Bob excepts the above report from 1977 by another journalist as being more in the ballpark as to what was going on in the field of philosophy.

      It is a more questioning stance on the value of Kripke’s work (and with what was going on in his field) as opposed to your take that Bob criticized NYT’s accuracy in their reporting of what Kripke said.

      Your misunderstanding of that led to your tone deaf response to my quip.

      Delete
    7. Somerby says Branch is a historian, not a journalist. Your explanation doesn’t excuse Somerby’s criticism of Kripke. But Somerby has no standing to judge great philosophers at all, with his failed college courses and admitted inability to grasp their ideas. Your are an idiot.

      Delete
    8. The only appeal that anonymices possess is the appeal to authority.

      Delete
    9. "Bob can successfully" right there you lost the argument, making a nonsense claim without credible evidence - a tactic Somerby regularly employs to no apparent "success".

      If I knew you I would be embarrassed for you, as it stands I just find it amusing, and sad too, the disparity between how you view yourself, and reality. I laugh at the non sequiturs and malapropisms, I weep at the remarkable lack of self awareness. I have to go, I need a tissue for these tears...

      Bless your little heart, Cesillyia.

      Delete
    10. Well, while you’re feeling embarrassed, and also laughing, as well as being sad, perhaps you should bother to read the blog so you would have understood the reference.

      Delete
    11. It would have helped if you understood your own reference, that would have helped too, Cesillyia!

      Delete
    12. Anonymouse 11:04pm, well, you’ve come as far as to go back and see that it was a reference/quip and not my own “claim”.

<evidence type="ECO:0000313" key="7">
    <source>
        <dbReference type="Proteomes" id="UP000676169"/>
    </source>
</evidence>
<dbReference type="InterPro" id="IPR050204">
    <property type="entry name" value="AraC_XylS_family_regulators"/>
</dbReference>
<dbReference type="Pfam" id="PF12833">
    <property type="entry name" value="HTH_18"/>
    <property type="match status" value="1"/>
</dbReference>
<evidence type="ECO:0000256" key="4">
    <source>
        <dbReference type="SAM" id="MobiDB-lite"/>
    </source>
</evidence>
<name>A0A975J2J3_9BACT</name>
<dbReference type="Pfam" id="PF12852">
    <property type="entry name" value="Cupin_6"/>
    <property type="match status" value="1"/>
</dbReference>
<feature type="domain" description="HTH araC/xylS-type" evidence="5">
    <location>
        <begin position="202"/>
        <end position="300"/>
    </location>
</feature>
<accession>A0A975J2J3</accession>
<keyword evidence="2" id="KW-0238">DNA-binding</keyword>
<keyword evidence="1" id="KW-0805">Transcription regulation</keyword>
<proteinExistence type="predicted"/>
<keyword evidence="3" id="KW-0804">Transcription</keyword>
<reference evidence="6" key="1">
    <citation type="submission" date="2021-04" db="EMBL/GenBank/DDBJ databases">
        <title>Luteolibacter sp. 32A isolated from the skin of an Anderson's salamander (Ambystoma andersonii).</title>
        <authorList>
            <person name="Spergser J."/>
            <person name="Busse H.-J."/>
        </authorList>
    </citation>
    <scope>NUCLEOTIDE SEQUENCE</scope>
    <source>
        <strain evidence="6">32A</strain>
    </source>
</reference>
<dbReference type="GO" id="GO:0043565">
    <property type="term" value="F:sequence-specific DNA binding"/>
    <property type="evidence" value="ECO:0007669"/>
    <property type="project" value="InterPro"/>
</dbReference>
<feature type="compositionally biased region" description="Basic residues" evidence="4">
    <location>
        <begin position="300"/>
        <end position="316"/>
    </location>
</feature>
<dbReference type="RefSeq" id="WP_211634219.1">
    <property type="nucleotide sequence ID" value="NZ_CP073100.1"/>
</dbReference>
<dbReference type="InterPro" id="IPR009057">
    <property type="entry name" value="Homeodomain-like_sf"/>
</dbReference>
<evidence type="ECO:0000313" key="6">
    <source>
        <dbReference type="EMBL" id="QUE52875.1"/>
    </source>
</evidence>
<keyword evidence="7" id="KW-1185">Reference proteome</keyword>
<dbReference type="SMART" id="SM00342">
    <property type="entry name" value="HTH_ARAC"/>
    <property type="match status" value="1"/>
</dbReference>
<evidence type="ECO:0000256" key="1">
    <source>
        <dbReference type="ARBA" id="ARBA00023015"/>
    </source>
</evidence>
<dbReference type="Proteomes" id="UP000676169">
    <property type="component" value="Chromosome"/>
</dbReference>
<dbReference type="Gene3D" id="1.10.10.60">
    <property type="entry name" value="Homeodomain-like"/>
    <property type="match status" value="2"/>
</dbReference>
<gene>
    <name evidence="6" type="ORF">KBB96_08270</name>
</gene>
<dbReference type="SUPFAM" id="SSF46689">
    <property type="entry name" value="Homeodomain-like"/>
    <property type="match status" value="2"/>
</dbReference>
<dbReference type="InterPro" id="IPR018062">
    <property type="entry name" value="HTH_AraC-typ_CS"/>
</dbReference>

You did it, Anonymouse! Good for you!

      Delete
  6. "On the one hand, Vladimir Putin has threatened to bring an end to the world. "

    Somerby, who pretends to be a stickler for getting things right, himself exaggerates Putin's threat. Putin is not threatening to end the world, but to use limited nukes to beat Ukraine. That is not the same thing. Is it possible that Putin could set into motion a chain of events that might severely damage the world and make life on it untenable. Yes, anything is possible. Is that likely? No so much, even if Putin does use nuclear weapons of some sort. Is that what Putin actually threatened? No, because his goal is to win his war, not to end all of us on this planet (the world would likely continue to exist, even if life were wiped out by nuclear contamination or a nuclear winter that destroyed food sources).

    This is bombastic language of the sort that Somerby deplored when applied to the accomplishments of a philosopher -- Somerby wouldn't even let the great man be called great. But Somerby says Putin HAS THREATENED to end the world. Somerby can be such an asshole.

    ReplyDelete
  7. "Kripke's contributions to philosophy thus far have extended the boundaries of the most unfamiliar and technical regions of modern analytic philosophy—where philosophical reasoning intermingles with abstract mathematic theory. He has worked in the field of modal logic, a branch of formal logic that has introduced ways to distinguish kinds of true statements—between statements that are “possibly” true and those that are “necessarily” true."

    Modal logic is hugely important in computer science, not just modern philosophy. It is taught in philosophy programs but also in cognitive science (an interdisciplinary field that melds computer science, mathematics, psychology, neuroscience, philosophy and linguistics). Branch's view (echoed by Somerby) that Kripke's work (and that of other modern logicians) is useless is pure ignorance. Somerby is complaining because math made philosophy no fun any more. He echoes every bewildered algebra student, who moans, why do we have to have variables? It is the equivalent of saying "why do we need statistics, isn't counting enough?"